moyix / fauxpilot

FauxPilot - an open-source GitHub Copilot server

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Any way of porting this to Colab?

datheia opened this issue · comments

Most of us don't have GPUs powerful enough to even run models with 6 billion parameters. Can we port this to Colab in any way so it would be more accessible?

This is a really interesting idea! Do you know if Google Colab has any way to listen on a network port that can be reached from the outside world?

I remember a storyteller AI (KoboldAI, absolute banger). It opens an HTTP server from Cloudflare, then you connect to that Cloudflare server from your browser and you could have interacted with it very well. Sending a prompt request, getting a response from the server. Maybe something like that can be done in this case?

I also just found this, which looks like it might be a good fit since the FauxPilot server is already using Flask: https://www.geeksforgeeks.org/how-to-run-flask-app-on-google-colab/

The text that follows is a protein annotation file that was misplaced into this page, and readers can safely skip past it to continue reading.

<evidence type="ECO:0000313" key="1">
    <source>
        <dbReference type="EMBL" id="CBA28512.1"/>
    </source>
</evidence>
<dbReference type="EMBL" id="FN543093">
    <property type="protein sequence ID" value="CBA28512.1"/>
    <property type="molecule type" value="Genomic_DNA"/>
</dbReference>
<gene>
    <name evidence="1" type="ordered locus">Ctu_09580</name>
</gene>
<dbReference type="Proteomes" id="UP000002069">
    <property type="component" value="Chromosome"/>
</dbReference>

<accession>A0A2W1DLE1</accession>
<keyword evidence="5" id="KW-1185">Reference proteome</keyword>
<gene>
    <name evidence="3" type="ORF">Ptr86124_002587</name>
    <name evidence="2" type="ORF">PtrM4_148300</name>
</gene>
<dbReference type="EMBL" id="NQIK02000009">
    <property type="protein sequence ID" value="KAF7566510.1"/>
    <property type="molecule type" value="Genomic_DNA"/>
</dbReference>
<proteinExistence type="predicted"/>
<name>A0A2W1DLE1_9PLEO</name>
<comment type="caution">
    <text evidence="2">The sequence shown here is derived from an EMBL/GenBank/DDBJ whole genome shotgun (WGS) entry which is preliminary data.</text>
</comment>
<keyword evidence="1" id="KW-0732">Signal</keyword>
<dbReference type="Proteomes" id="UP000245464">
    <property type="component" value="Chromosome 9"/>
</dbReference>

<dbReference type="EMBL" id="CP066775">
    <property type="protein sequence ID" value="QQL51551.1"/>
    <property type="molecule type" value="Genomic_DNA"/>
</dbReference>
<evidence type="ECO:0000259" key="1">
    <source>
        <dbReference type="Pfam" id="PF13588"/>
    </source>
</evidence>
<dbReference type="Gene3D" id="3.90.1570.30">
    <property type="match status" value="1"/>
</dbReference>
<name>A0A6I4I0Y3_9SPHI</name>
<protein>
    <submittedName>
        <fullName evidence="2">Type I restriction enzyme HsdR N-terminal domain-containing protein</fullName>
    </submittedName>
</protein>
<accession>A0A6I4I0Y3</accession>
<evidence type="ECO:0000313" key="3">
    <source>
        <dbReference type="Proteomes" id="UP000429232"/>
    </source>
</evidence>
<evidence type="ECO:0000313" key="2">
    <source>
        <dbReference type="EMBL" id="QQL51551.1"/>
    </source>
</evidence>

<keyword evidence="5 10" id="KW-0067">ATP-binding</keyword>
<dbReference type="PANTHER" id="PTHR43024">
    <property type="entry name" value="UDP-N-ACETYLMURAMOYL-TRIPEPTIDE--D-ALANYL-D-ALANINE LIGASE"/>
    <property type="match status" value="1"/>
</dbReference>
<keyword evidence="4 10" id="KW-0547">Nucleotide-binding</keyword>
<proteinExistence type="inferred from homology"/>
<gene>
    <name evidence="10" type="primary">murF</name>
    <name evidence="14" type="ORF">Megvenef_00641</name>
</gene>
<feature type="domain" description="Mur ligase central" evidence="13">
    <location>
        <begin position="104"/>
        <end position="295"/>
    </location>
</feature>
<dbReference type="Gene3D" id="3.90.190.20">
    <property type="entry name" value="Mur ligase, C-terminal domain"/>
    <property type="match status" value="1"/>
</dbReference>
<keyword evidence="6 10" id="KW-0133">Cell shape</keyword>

I will look into putting together a notebook! :) Thanks for the great suggestion!

I think Colab has started to ban tunneling. Colab FAQ

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I used to use a similar tool called colabcode which would allow firing up VSCode in colab on a remote server, but with recent changes in their policy, they don't allow this anymore.

You can check more about this over here. abhishekkrthakur/colabcode#109

Well, isn't this project a server for code generation? Does it launch up VSCode? You might have been banned because of the third rule. Again, about the tunneling, the AI application at Colab I mentioned above (KoboldAI) is still up and running, even though they use tunneling. Here's the link for their Colab.

How about serverless?
Cloud Run on Google Cloud Platform you pay for each HTTP request and first 2 millions request are free.

Hmm would serverless work when the models are really big though? Loading the 16B model from disk -> GPU takes almost a minute, so I wouldn't want to have to do that on every completion request...

Not quite on topic but: if the model layers were broken up people could form small networks to share compute.

I think the network latency involved would make that pretty slow?